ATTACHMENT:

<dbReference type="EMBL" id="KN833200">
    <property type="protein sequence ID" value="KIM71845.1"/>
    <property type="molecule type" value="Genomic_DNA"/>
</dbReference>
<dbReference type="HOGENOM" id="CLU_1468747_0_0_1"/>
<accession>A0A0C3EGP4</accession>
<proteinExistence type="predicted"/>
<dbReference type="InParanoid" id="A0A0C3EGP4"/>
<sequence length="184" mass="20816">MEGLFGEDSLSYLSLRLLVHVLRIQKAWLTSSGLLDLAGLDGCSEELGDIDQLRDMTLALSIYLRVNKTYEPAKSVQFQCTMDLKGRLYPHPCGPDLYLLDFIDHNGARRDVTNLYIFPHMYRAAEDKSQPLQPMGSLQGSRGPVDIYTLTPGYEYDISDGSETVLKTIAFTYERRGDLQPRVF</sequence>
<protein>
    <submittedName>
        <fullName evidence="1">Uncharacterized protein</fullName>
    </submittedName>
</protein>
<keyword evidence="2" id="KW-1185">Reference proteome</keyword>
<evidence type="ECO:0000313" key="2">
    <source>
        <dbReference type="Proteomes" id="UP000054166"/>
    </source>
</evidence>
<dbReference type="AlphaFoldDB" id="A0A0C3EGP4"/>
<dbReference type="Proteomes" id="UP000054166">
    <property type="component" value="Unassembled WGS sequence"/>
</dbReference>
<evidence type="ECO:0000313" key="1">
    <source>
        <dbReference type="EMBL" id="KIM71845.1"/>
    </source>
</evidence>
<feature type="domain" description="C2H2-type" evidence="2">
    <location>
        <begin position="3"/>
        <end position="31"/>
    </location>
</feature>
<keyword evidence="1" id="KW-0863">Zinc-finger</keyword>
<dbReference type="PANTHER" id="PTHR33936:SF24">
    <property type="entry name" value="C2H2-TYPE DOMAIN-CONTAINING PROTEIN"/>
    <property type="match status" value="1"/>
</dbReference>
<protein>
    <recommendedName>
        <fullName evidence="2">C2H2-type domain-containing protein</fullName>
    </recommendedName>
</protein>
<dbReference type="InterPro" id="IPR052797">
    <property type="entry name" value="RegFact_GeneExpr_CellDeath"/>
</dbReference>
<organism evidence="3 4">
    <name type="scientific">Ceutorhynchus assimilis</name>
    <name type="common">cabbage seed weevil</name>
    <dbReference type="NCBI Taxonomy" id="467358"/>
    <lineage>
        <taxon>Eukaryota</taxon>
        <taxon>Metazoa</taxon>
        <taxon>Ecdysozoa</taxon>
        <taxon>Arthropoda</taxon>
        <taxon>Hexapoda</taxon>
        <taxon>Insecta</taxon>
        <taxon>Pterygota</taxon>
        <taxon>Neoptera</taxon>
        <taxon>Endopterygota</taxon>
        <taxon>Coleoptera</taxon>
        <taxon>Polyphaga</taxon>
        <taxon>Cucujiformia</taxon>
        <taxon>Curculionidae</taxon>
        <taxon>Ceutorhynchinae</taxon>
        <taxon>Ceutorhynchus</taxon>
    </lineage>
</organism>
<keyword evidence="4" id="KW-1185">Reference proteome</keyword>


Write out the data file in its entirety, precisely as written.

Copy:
<dbReference type="EMBL" id="KN833200">
    <property type="protein sequence ID" value="KIM71845.1"/>
    <property type="molecule type" value="Genomic_DNA"/>
</dbReference>
<dbReference type="HOGENOM" id="CLU_1468747_0_0_1"/>
<accession>A0A0C3EGP4</accession>
<proteinExistence type="predicted"/>
<dbReference type="InParanoid" id="A0A0C3EGP4"/>
<sequence length="184" mass="20816">MEGLFGEDSLSYLSLRLLVHVLRIQKAWLTSSGLLDLAGLDGCSEELGDIDQLRDMTLALSIYLRVNKTYEPAKSVQFQCTMDLKGRLYPHPCGPDLYLLDFIDHNGARRDVTNLYIFPHMYRAAEDKSQPLQPMGSLQGSRGPVDIYTLTPGYEYDISDGSETVLKTIAFTYERRGDLQPRVF</sequence>
<protein>
    <submittedName>
        <fullName evidence="1">Uncharacterized protein</fullName>
    </submittedName>
</protein>
<keyword evidence="2" id="KW-1185">Reference proteome</keyword>
<evidence type="ECO:0000313" key="2">
    <source>
        <dbReference type="Proteomes" id="UP000054166"/>
    </source>
</evidence>
<dbReference type="AlphaFoldDB" id="A0A0C3EGP4"/>
<dbReference type="Proteomes" id="UP000054166">
    <property type="component" value="Unassembled WGS sequence"/>
</dbReference>
<evidence type="ECO:0000313" key="1">
    <source>
        <dbReference type="EMBL" id="KIM71845.1"/>
    </source>
</evidence>
<feature type="domain" description="C2H2-type" evidence="2">
    <location>
        <begin position="3"/>
        <end position="31"/>
    </location>
</feature>
<keyword evidence="1" id="KW-0863">Zinc-finger</keyword>
<dbReference type="PANTHER" id="PTHR33936:SF24">
    <property type="entry name" value="C2H2-TYPE DOMAIN-CONTAINING PROTEIN"/>
    <property type="match status" value="1"/>
</dbReference>
<protein>
    <recommendedName>
        <fullName evidence="2">C2H2-type domain-containing protein</fullName>
    </recommendedName>
</protein>
<dbReference type="InterPro" id="IPR052797">
    <property type="entry name" value="RegFact_GeneExpr_CellDeath"/>
</dbReference>
<organism evidence="3 4">
    <name type="scientific">Ceutorhynchus assimilis</name>
    <name type="common">cabbage seed weevil</name>
    <dbReference type="NCBI Taxonomy" id="467358"/>
    <lineage>
        <taxon>Eukaryota</taxon>
        <taxon>Metazoa</taxon>
        <taxon>Ecdysozoa</taxon>
        <taxon>Arthropoda</taxon>
        <taxon>Hexapoda</taxon>
        <taxon>Insecta</taxon>
        <taxon>Pterygota</taxon>
        <taxon>Neoptera</taxon>
        <taxon>Endopterygota</taxon>
        <taxon>Coleoptera</taxon>
        <taxon>Polyphaga</taxon>
        <taxon>Cucujiformia</taxon>
        <taxon>Curculionidae</taxon>
        <taxon>Ceutorhynchinae</taxon>
        <taxon>Ceutorhynchus</taxon>
    </lineage>
</organism>
<keyword evidence="4" id="KW-1185">Reference proteome</keyword>